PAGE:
System analysisSystem analysis is the branch of electrical engineering that characterizes electrical systems and their properties. Although many of the methods of system analysis can be applied to non-electrical systems, it is a subject often studied by electrical engineers because it has direct relevance to many other areas of their discipline, most notably signal processing.
A system is characterized by how it responds to input signals. In general, a system has one or more input signals and one or more output signals. Therefore, one natural characterization of systems is by how many inputs and outputs they have:
- SISO (Single Input, Single Output)
- SIMO (Single Output, Multiple Outputs)
- MISO (Multiple Inputs, Single Output)
- MIMO (Multiple Inputs, Multiple Outputs)
Signals can be continuous or discrete in time, as well as continuous or discrete in the values they take at any given time:
- Signals that are continuous in time and continuous in value are known as analog signals.
- Signals that are discrete in time and discrete in value are known as digital signals.
- Signals that are discrete in time and continuous in value are called discrete-time signals. While important mathematically, systems that process discrete time signals are difficult to physically realize. The methods developed for analyzing discrete time signals and systems are usually applied to digital signals and systems.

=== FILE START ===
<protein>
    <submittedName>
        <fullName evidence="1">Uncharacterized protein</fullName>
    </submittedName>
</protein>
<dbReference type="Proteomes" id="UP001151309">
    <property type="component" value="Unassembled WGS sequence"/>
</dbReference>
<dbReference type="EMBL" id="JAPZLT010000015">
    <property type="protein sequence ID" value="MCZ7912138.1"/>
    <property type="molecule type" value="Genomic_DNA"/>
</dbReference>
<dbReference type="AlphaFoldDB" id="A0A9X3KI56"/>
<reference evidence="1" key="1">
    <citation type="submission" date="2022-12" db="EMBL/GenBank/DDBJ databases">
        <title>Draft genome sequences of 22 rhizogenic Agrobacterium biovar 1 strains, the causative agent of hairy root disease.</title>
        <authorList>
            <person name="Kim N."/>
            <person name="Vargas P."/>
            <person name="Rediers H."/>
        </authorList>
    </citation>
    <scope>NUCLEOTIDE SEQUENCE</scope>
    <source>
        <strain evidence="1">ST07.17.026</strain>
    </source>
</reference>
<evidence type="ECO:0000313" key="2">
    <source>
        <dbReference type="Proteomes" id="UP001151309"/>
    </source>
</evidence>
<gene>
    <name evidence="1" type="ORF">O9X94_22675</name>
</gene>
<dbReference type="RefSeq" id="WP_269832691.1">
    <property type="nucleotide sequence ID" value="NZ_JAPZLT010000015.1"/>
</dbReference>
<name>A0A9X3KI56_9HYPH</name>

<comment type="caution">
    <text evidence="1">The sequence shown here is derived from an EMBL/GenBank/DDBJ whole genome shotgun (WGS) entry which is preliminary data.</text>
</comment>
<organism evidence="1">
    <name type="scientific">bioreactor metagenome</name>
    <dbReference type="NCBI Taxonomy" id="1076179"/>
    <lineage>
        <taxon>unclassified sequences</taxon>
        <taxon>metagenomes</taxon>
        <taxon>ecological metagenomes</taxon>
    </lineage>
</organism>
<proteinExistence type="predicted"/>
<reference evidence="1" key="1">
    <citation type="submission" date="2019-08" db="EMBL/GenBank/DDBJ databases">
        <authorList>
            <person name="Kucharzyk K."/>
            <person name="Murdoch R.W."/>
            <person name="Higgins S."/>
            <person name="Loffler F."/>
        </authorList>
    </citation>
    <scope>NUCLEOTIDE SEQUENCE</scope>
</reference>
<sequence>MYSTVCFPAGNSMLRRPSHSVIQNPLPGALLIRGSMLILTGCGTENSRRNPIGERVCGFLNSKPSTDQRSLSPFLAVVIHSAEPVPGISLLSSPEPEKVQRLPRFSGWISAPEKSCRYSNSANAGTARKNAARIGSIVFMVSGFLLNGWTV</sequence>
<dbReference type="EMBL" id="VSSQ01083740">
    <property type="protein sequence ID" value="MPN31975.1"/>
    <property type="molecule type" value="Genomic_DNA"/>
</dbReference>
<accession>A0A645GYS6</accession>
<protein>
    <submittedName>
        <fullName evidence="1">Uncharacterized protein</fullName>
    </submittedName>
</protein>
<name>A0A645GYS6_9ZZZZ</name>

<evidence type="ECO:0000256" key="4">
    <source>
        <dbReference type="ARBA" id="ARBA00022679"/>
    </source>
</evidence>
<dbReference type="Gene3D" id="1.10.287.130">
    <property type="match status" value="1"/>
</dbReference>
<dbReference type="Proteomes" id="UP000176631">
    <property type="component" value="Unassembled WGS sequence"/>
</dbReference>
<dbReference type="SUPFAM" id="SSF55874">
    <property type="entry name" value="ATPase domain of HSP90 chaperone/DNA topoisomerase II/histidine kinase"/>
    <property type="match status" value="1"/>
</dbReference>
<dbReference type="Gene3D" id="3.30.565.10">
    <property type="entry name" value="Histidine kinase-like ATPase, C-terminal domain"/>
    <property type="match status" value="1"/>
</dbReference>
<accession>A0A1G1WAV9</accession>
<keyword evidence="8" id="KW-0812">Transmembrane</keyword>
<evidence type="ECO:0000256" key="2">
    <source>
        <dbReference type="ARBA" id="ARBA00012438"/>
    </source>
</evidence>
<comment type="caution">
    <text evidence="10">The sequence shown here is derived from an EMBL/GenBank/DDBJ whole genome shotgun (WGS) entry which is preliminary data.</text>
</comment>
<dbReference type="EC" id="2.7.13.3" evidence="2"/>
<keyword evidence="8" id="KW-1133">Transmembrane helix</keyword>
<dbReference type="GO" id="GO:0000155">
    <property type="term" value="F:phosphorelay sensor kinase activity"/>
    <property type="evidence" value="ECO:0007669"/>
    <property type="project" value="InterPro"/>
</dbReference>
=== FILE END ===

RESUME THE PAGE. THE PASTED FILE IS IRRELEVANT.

- A system that has analog input and analog output is known as an analog system.
- A system that has digital input and digital output is known as a digital system.
- Systems with analog input and digital output or digital input and analog output are possible. However, it is usually easiest to break these systems up for analysis into their analog and digital parts, as well as an analog to digital or digital to analog converter.
- Memoryless systems do not depend on any past input.
- Systems with memory do depend on past input.
- Causal systems do not depend on any future input.
- Non-causal systems do depend on future input. Note: It is not possible to physically realize a non-causal system. However, from the standpoint of analysis, they are important for two reasons. First, the ideal system for a given application is often a noncausal system, which although not physically possible can give insight into the design of a causal system to accomplish a similar purpose. Second, there are instances when a system does not operate in "real time" but is rather simulated "off-line" by a computer.
- A system is linear if it obeys the following relation: For any input signals x1 and x2 and their corresponding output signals y1 and y2, and any real constants α and β, the output corresponding to αx1 + βx2 is αy1 + βy2. In other words, adding two input signals together adds their outputs and multiplying an input signal by a constant multiplies the output by the same constant.
- A system that is not linear is non-linear.
- If the output of a system does not depend explicitly on time, the system is said to be time-invariant. This may be expressed mathematically as follows: If the input signal x(t) produces an output y(t), then x(t + a) produces the output y(t + a).
- Any system for which the above relation does not hold is said to be time-varying.
- A system that will always produce the same output for a given input is said to be deterministic.
- A system that will produce different outputs for a given input is said to be stochastic.